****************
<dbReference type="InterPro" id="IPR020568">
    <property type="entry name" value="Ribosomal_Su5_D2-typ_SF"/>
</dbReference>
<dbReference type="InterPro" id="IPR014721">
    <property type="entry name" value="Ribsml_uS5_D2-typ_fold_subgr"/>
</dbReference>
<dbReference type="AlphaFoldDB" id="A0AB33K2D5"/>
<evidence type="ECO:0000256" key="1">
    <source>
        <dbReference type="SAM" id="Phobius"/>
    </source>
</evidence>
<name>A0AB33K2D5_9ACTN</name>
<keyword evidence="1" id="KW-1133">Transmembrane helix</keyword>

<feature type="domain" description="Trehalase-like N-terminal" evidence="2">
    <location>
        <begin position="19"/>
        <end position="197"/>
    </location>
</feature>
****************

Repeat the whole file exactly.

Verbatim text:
<dbReference type="InterPro" id="IPR020568">
    <property type="entry name" value="Ribosomal_Su5_D2-typ_SF"/>
</dbReference>
<dbReference type="InterPro" id="IPR014721">
    <property type="entry name" value="Ribsml_uS5_D2-typ_fold_subgr"/>
</dbReference>
<dbReference type="AlphaFoldDB" id="A0AB33K2D5"/>
<evidence type="ECO:0000256" key="1">
    <source>
        <dbReference type="SAM" id="Phobius"/>
    </source>
</evidence>
<name>A0AB33K2D5_9ACTN</name>
<keyword evidence="1" id="KW-1133">Transmembrane helix</keyword>

<feature type="domain" description="Trehalase-like N-terminal" evidence="2">
    <location>
        <begin position="19"/>
        <end position="197"/>
    </location>
</feature>